The frequencies of knockdown resistance mutations in phlebotomine sandflies under different degrees of indoor residual spraying

  • Kuroki Akihiro
    Laboratory of Molecular Immunology, Graduate School of Agricultural and Life Sciences, University of Tokyo
  • Itokawa Kentaro
    Pathogen Genomics Center, National Institute of Infectious Diseases
  • Özbel Yusuf
    Department of Parasitology, Ege University Faculty of Medicine
  • Komagata Osamu
    Department of Medical Entomology, National Institute of Infectious Diseases
  • Osada Yasutaka
    Laboratory of Molecular Immunology, Graduate School of Agricultural and Life Sciences, University of Tokyo
  • Omachi Satoko
    Laboratory of Molecular Immunology, Graduate School of Agricultural and Life Sciences, University of Tokyo
  • Sarkar Santana Rani
    Department of Microbiology, Mymensingh Medical College
  • Rahman Fashiur
    Department of Microbiology, Mymensingh Medical College
  • Paul Shyamal Kumar
    Department of Microbiology, Mymensingh Medical College
  • Kasai Shinji
    Department of Medical Entomology, National Institute of Infectious Diseases
  • Sawabe Kyoko
    Department of Medical Entomology, National Institute of Infectious Diseases
  • Matsumoto Yoshitsugu
    Laboratory of Molecular Immunology, Graduate School of Agricultural and Life Sciences, University of Tokyo
  • Noiri Eisei
    Hemodialysis and Apheresis, Nephrology 107 Lab, The University of Tokyo Hospital
  • Sanjoba Chizu
    Laboratory of Molecular Immunology, Graduate School of Agricultural and Life Sciences, University of Tokyo

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Abstract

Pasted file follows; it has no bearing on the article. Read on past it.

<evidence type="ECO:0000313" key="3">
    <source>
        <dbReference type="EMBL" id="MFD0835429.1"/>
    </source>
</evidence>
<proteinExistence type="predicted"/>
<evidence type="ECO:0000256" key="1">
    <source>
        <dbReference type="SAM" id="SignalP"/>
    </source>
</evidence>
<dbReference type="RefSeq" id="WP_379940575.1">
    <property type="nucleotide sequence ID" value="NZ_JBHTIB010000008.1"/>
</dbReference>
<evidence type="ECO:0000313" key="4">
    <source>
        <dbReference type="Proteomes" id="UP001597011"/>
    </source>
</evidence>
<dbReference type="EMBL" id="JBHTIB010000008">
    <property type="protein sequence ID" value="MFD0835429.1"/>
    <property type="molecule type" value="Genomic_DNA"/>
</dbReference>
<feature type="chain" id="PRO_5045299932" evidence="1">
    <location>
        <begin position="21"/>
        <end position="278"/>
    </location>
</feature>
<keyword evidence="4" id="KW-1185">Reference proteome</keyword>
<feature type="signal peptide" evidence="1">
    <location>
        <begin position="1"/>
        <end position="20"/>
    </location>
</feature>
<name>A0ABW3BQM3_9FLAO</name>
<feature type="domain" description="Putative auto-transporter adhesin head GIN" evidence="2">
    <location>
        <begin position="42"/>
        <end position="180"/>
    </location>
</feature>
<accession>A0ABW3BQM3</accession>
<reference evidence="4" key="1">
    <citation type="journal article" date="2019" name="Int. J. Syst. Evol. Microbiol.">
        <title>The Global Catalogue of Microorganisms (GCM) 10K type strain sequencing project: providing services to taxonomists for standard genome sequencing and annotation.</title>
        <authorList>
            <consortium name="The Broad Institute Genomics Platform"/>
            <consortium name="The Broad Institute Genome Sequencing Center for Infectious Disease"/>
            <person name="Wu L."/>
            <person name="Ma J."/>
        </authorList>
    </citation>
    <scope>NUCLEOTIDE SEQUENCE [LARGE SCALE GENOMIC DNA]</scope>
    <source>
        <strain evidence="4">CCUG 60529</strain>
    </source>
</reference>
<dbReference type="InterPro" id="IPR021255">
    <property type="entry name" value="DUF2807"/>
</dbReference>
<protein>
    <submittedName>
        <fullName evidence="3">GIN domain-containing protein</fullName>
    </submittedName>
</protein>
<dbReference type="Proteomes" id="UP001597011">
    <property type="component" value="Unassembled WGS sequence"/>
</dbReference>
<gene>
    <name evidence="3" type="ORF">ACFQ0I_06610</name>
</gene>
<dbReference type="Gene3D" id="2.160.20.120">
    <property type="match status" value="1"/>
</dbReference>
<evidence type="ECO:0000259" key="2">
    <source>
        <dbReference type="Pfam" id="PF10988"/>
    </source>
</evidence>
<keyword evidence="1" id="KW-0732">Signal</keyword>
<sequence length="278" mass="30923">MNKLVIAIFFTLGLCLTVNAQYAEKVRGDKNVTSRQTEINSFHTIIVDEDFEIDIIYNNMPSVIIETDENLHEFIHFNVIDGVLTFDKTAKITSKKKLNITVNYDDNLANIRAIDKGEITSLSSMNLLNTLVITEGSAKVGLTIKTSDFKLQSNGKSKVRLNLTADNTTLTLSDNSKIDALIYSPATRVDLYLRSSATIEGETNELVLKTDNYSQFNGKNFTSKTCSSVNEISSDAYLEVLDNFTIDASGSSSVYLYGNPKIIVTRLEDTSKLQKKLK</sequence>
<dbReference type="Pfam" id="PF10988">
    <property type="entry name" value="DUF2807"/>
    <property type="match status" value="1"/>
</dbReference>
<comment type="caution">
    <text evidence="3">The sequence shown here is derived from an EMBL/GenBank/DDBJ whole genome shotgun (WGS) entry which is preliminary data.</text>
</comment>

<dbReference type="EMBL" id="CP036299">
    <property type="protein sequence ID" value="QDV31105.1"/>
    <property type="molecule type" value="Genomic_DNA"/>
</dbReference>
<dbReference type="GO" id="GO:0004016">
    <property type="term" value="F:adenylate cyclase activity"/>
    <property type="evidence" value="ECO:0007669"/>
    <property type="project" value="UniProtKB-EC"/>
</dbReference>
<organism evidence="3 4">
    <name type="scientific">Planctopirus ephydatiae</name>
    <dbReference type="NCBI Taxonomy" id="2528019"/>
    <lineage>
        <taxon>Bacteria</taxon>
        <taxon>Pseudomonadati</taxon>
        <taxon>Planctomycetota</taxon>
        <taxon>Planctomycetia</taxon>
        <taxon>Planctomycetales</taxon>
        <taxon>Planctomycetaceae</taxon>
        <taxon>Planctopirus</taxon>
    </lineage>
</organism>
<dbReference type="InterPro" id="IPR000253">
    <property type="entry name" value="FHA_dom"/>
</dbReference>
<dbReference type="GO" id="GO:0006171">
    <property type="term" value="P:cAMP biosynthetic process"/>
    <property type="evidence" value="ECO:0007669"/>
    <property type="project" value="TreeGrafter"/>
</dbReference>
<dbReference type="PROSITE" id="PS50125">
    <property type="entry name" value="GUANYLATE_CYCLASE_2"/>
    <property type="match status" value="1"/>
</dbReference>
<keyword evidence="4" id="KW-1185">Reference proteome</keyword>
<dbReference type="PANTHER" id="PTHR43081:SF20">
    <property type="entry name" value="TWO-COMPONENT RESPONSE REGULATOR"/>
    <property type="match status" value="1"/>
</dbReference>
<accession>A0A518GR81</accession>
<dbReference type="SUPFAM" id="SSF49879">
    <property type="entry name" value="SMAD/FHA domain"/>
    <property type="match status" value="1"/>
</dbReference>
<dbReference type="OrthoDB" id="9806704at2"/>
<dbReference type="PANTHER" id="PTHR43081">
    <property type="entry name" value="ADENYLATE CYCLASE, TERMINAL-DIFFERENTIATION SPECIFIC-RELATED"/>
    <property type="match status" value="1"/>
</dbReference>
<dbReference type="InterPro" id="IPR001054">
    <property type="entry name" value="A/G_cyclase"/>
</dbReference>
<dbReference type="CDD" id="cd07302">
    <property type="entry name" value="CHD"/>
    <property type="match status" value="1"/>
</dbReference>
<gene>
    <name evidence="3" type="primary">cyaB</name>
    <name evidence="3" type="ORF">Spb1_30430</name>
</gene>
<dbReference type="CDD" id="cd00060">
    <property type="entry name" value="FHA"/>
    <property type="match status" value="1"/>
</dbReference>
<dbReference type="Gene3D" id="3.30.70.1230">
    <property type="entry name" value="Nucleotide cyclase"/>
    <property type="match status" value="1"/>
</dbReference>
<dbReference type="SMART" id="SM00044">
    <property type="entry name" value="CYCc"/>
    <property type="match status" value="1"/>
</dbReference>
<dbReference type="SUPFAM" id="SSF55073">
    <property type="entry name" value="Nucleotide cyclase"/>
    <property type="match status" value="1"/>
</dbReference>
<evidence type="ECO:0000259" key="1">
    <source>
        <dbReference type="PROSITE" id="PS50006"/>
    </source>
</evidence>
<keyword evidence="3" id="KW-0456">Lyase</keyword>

<p>The emergence of pyrethroid resistance in Phlebotomus sandflies is an urgent issue for vector control using indoor residual spraying (IRS). Two amino acid substitutions at codon 1014 (L1014F and L1014S) in the voltage-gated sodium channel (VGSC) gene have been reported in Phlebotomus argentipes, a major vector of visceral leishmaniasis (VL). Known as “knockdown resistance (kdr),” these substitutions confer pyrethroid resistance in various insect species. The frequency of the VGSC mutant allele was investigated in Phlebotomus and Sergentomyia species at two different IRS regimes: “long-term treated,” 12 rounds for seven years in Mymensingh, Bangladesh; “short-term treated,” four rounds for two years in Pabna, Bangladesh. In Mymensingh, the L1014F/S allele frequency was 100% in P. argentipes and 98% in S. babu babu. In Pabna, the frequency was 41% in P. argentipes. At other kdr sites (codons 1011, 1016, and 1020), the genotypes of all specimens in Bangladesh were wild-type homozygotes. This study showed that a long and frequent exposure to IRS is crucial for the development of genetic mutations in VGSCs, a higher kdr frequency, and pyrethroid resistance in Phlebotomus.</p>

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